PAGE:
George Orwell and the timelessness of ‘Animal Farm’

An Orwellian view of this situation on one hand exposes the faultlines of capitalist accumulation, and on the other hand, also warns against any form of despotism.

george orwell

‘All animals are equal, but some animals are more equal than others’- this statement has become a political proverb that has penetrated the common parlance and used extensively to describe conditions in different societies. Orwell’s Animal Farm, much like this statement, has also retained its significance over time, and read and interpreted extensively, making it one of the timeless political commentaries of the post World War era.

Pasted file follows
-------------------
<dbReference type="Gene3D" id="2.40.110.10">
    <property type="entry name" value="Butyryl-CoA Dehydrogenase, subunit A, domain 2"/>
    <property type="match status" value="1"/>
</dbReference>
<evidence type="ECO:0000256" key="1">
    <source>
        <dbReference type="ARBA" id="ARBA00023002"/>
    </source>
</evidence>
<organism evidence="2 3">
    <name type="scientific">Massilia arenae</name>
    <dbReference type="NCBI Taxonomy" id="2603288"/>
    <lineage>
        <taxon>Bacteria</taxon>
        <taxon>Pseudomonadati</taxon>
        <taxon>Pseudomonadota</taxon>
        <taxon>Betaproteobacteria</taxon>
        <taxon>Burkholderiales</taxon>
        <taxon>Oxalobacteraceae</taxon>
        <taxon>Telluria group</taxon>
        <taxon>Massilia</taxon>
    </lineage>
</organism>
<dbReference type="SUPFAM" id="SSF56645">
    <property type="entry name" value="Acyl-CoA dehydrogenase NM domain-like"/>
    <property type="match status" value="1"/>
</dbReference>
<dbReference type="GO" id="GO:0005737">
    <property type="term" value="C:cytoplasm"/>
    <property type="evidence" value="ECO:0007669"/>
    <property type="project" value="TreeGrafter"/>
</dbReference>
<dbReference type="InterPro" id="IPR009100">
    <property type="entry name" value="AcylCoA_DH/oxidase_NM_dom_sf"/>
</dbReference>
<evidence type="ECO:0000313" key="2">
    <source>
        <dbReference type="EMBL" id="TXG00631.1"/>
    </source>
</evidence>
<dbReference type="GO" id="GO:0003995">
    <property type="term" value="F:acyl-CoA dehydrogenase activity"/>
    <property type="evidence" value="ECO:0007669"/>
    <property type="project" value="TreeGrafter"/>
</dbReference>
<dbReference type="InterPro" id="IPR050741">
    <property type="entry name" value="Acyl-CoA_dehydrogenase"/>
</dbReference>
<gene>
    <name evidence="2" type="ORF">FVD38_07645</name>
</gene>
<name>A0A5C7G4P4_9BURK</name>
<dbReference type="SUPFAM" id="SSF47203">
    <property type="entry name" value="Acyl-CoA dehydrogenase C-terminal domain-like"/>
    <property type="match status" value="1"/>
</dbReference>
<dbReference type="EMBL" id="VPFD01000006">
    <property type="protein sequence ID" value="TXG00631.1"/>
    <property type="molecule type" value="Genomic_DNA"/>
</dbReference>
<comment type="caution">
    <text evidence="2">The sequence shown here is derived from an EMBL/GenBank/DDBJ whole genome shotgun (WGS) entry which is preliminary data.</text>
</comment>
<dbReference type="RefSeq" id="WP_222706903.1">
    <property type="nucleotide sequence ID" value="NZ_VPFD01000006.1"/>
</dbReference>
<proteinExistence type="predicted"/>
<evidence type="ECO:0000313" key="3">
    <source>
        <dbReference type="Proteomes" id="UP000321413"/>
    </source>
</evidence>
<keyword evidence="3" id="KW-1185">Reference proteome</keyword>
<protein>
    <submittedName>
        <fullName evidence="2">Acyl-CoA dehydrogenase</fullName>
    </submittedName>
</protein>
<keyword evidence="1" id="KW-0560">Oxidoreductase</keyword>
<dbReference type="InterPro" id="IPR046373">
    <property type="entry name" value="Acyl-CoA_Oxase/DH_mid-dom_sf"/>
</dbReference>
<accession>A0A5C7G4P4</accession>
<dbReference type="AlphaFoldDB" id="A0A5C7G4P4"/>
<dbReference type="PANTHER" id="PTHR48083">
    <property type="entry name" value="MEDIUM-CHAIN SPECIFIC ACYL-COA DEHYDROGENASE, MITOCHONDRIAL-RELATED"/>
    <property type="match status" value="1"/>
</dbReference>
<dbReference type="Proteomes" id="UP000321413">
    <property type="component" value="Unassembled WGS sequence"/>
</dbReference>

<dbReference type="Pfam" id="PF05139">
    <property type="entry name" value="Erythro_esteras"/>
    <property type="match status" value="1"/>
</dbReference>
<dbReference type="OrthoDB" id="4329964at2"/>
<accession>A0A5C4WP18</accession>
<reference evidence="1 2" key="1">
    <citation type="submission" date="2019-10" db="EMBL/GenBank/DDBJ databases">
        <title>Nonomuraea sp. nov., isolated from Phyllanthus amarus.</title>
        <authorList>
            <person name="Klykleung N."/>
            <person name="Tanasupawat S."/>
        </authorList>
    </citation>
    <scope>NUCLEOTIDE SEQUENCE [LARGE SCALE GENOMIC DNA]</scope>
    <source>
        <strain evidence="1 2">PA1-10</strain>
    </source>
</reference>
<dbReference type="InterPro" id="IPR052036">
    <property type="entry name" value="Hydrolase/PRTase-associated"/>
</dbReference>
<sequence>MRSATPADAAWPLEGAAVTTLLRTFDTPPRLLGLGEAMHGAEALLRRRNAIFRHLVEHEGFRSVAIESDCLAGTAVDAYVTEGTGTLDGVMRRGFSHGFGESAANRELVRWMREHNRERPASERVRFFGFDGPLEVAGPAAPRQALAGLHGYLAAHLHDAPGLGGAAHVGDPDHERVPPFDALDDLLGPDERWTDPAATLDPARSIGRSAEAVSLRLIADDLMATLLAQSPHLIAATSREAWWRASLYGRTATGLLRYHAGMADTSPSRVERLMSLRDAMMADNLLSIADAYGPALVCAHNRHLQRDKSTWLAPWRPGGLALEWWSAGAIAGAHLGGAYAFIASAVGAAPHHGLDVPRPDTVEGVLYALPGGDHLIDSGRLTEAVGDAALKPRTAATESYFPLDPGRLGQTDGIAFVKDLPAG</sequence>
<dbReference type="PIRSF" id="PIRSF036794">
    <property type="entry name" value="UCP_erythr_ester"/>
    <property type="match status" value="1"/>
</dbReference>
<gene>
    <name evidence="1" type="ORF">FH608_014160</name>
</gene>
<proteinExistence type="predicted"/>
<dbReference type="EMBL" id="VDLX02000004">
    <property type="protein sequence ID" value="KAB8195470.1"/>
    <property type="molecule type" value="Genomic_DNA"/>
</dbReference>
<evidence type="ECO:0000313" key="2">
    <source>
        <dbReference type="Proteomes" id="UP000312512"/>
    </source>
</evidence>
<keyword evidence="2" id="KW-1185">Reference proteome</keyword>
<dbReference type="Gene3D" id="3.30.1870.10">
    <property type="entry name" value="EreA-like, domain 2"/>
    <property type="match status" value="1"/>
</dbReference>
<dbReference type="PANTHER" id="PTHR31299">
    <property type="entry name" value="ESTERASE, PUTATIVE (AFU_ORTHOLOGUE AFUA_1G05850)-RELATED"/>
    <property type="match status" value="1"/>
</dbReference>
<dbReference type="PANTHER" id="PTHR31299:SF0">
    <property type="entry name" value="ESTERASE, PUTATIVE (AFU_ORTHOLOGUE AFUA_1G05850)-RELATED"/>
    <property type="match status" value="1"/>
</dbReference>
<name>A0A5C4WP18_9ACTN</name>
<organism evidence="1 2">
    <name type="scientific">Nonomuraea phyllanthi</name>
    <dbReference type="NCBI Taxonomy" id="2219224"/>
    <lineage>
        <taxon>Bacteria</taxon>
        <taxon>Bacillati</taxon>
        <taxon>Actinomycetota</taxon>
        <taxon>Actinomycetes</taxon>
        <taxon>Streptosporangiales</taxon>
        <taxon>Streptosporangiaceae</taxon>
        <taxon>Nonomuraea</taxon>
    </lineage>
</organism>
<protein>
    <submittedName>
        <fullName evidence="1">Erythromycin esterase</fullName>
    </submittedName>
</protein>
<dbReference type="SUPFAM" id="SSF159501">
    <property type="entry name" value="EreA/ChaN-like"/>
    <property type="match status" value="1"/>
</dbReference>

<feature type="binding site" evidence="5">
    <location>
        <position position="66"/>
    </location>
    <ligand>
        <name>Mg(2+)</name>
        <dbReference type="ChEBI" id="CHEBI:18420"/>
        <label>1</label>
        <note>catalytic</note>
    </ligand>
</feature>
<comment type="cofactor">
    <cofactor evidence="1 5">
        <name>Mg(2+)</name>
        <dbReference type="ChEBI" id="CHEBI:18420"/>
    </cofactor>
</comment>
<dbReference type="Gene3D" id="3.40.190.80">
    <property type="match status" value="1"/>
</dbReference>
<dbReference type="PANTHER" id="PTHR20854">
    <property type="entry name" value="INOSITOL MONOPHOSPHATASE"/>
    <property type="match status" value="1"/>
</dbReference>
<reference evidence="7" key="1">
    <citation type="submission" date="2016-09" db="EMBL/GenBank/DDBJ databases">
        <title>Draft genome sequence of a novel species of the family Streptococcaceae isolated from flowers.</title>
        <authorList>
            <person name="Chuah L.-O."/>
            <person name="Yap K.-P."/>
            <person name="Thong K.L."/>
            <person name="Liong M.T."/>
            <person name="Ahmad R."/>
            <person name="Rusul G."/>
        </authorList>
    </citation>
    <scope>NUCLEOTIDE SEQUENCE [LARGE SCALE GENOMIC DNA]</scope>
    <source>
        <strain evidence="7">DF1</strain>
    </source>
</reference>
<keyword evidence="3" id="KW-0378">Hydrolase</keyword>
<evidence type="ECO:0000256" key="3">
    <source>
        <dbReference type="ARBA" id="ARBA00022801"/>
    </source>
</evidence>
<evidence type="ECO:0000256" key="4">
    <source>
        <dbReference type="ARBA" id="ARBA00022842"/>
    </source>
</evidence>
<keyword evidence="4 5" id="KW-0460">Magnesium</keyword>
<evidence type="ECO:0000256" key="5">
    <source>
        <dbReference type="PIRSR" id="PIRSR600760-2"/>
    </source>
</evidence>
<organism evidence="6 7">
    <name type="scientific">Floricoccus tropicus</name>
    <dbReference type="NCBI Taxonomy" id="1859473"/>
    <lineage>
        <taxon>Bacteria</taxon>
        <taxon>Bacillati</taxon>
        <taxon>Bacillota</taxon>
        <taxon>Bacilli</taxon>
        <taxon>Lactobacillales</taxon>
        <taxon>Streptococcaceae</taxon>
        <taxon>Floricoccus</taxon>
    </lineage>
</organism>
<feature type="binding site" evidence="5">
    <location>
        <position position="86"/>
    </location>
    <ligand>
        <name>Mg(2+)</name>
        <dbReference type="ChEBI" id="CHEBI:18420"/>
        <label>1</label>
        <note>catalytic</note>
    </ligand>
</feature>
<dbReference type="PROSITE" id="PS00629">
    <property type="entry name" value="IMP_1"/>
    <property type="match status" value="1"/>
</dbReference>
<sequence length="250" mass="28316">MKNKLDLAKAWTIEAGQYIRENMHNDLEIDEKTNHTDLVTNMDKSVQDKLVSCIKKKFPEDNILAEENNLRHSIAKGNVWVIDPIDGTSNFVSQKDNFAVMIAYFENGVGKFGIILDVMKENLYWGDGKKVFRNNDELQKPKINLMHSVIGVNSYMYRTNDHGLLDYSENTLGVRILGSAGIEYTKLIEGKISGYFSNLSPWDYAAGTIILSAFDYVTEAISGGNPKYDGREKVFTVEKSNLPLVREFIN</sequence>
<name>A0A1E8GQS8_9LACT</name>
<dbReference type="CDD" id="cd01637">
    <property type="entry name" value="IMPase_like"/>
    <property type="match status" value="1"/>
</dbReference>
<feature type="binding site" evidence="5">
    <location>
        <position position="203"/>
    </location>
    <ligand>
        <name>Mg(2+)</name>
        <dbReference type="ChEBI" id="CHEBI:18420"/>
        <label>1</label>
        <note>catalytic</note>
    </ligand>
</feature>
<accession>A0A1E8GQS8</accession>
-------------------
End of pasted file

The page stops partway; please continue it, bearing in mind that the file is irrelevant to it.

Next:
Published first in 1945, Animal Farm unfolds as a fable woven around toiling animals in a farm. Frustrated with their alcoholic, lazy and cruel master Mr. Jones, and encouraged by the vision of an old, wise pig- Old Major, they rebel against the farm owner and drive him off the farm. This new-found liberty and ownership of farm resources leads to swift development and prosperity of the animals. The leaders of the rebellion, two pigs, called Napoleon and Snowball take charge of the new form of government in the farm. Espoused by Old Major, the animals lay out and adopt ‘Seven Principles of Animalism’ based on the notions of equality, and non-accumulative behavior. However, the ideological differences between Napoleon and Snowball lead Napoleon to get Snowball attacked and chased out of the farm. The pigs, who are in command at this time gradually start behaving like the old farm owner- walking on two legs, sleeping in bed, drinking alcohol and striking deals with exploitative farmer-traders. The animals finally witness the degeneration of the principles of animalism, to an extent that they could no longer make out the difference between their principal enemy- the man and their current masters- the pigs.